Some argue that giving people reparative payments without requiring certain parameters or personal-finance courses could result in irresponsible spending behavior, or that reparations proposals are themselves racist in suggesting that Black people need “handouts.”
“‘One of the important things that lottery winners do with the money is that they frequently set up trust accounts or the equivalent for their children or their grandchildren.’”
The authors of the Roosevelt Institute report, for their part, said the assumption that Black Americans would be unable to handle sudden windfalls is rooted in racism — noting the racial wealth gap wasn’t created through “defective” spending habits but through policies that pumped money into white households, including unequal land distribution and subsidies for homebuyers.
“Widely held, inaccurate, and racist beliefs about dysfunctional financial behavior of Black Americans as the foundation for racial economic inequality leads to a conclusion that monetary reparations will be ineffective in eliminating the gap,” they wrote. “According to this perspective, if eligible Black Americans do not change their financial mindset and behavior after receiving financial reparations, the act of restitution will be empty.”
How people spend lottery winnings and inheritances
Even so, there’s not really “any carefully drawn-out study of what has happened to folks who have received reparations payments,” Darity said. It’s “impossible to understand” the impacts of such programs, because there haven’t historically been “systems in place that give money directly to individuals” — allowing “anecdotal cynicism and urban mythology” to drive the narrative, the report’s authors wrote.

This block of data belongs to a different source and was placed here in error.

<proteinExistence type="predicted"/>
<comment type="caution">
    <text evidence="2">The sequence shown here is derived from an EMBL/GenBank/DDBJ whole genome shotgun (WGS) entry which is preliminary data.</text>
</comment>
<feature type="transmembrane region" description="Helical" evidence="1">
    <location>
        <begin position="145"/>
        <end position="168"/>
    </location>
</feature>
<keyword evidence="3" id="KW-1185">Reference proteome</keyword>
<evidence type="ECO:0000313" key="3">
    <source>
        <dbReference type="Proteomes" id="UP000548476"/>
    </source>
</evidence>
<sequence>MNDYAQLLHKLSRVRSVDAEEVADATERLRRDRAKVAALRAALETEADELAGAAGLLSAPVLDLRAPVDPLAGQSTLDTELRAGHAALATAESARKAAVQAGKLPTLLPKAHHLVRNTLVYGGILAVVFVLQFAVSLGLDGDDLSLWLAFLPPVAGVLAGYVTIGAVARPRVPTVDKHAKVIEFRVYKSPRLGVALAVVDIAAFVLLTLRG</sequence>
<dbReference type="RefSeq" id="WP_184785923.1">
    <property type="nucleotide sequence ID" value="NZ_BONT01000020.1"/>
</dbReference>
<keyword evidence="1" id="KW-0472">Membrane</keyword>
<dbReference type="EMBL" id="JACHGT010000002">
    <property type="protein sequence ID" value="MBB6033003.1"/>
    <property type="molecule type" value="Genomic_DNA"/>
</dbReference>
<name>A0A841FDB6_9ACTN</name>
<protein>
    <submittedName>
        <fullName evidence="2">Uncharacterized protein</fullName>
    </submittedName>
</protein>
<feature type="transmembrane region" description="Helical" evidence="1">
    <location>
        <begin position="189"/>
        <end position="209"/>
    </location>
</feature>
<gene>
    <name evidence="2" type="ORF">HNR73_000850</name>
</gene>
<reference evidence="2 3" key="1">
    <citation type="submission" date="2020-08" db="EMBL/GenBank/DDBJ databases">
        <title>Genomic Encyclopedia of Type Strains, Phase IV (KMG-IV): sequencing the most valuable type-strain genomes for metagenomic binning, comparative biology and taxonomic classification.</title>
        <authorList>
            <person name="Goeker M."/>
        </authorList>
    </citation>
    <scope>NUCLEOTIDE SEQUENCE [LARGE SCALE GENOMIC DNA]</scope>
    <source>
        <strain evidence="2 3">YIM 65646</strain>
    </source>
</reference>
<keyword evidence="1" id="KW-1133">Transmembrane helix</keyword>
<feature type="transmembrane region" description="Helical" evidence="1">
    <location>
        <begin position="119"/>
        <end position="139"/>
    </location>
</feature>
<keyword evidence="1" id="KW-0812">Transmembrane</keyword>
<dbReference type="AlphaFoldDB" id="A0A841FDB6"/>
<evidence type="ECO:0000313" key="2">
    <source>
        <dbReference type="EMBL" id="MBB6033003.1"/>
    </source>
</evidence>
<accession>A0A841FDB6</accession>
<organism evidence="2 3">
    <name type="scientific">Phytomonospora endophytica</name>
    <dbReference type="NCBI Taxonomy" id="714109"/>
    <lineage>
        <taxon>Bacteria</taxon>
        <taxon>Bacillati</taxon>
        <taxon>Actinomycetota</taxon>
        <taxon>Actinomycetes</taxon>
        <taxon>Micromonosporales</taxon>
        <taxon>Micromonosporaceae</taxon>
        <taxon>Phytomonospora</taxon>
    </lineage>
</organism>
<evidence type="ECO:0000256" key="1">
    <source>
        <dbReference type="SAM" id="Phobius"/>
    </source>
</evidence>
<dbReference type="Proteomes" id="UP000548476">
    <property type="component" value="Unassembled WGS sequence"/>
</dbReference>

“The best that we could do is try to think about other types of instances in which people have received windfalls where there has been some follow-up on what the consequences have been,” Darity said.
To see how people really react when they’re granted new amounts of money, the authors examined outcomes both from people who had received “major” windfalls — ones that immediately and majorly change a person’s wealth status, like winning the lottery — and “minor” windfalls, or those that affect a person’s income but don’t meaningfully shift their wealth status, like the stimulus checks doled out earlier in the COVID-19 pandemic.